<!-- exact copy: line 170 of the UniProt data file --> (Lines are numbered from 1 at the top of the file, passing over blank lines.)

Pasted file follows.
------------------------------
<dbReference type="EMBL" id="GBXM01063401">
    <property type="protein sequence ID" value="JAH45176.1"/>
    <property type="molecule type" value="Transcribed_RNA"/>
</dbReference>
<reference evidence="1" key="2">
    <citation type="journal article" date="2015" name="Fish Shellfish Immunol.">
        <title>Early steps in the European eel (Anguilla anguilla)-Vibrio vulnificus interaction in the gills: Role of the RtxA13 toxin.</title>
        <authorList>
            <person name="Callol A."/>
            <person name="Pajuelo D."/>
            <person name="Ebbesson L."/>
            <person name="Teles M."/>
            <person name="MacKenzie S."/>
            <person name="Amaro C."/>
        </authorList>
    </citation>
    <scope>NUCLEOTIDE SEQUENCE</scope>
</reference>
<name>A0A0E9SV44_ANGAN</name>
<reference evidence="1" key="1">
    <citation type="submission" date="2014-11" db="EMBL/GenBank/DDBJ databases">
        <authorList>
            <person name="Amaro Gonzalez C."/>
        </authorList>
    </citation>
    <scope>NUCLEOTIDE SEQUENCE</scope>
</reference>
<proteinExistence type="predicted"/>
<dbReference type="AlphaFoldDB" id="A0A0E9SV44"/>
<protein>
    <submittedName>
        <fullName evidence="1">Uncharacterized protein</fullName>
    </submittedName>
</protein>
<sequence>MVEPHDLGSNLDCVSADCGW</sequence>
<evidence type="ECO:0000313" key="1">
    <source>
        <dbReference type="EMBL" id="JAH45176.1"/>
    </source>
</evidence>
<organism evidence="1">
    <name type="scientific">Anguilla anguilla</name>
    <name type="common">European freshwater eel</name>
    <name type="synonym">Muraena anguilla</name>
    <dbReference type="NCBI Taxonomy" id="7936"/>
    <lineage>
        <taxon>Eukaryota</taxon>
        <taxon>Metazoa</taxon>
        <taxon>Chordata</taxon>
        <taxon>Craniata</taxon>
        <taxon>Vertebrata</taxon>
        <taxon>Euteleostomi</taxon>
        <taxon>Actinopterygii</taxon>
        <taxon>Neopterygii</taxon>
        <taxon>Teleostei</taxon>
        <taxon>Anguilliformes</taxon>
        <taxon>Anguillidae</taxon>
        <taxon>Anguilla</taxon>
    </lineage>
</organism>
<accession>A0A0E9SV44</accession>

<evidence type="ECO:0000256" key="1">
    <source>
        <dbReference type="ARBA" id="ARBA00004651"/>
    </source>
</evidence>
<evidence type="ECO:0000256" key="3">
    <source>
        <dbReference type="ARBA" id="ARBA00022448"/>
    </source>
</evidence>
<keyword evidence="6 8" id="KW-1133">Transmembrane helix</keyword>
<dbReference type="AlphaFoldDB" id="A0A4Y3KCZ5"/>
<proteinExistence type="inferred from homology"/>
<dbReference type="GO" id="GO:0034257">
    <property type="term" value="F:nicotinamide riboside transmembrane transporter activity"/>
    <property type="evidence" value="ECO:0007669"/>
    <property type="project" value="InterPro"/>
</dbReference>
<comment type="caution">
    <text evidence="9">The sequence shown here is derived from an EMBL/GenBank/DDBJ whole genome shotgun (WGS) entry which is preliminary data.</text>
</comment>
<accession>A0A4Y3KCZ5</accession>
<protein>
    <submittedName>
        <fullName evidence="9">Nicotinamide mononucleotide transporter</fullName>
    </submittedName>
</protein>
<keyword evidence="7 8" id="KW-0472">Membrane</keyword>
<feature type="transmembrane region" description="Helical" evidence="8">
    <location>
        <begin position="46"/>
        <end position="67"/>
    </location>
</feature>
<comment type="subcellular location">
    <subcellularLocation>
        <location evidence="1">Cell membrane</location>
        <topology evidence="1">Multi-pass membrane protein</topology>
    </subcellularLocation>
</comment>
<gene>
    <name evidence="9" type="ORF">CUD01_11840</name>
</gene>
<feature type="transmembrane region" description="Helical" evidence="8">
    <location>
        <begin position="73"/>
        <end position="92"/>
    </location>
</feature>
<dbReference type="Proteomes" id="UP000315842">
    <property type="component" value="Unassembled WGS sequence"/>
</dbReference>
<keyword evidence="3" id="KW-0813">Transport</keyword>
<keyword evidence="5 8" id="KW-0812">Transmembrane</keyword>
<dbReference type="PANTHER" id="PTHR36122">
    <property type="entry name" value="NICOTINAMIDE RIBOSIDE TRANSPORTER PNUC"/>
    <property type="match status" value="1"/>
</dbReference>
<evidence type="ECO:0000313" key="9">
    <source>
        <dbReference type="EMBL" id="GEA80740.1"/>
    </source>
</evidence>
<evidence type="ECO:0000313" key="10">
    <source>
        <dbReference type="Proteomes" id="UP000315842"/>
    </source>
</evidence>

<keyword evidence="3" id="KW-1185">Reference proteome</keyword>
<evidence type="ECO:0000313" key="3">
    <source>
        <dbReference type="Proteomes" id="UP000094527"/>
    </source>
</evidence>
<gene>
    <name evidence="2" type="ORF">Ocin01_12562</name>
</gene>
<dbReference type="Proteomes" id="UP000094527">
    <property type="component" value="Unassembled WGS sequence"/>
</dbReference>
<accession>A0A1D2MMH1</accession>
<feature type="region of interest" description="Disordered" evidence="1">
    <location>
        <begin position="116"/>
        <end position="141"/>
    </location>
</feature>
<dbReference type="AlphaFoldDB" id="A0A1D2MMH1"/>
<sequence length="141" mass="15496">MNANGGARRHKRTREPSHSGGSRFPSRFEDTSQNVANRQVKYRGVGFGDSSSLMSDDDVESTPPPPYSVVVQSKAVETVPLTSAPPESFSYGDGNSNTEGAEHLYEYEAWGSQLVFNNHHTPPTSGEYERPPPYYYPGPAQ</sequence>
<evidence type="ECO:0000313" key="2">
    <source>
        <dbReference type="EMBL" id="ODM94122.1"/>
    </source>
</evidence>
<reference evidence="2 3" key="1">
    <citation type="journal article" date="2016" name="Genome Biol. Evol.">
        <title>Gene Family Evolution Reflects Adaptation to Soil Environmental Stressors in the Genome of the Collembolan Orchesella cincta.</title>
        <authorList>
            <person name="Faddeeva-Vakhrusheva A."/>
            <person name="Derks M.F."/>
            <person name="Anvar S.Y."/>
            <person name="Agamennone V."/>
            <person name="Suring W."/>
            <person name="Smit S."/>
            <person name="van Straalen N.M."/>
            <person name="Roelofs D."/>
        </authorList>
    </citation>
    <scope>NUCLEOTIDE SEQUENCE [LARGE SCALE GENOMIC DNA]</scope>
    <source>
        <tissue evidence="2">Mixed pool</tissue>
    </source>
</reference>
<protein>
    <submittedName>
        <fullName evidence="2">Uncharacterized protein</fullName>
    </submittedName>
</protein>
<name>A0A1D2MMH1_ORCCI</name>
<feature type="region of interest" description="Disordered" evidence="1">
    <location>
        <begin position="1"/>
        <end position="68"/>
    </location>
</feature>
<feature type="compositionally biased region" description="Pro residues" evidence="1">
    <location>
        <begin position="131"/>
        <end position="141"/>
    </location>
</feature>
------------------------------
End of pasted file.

    <scope>NUCLEOTIDE SEQUENCE [LARGE SCALE GENOMIC DNA]</scope>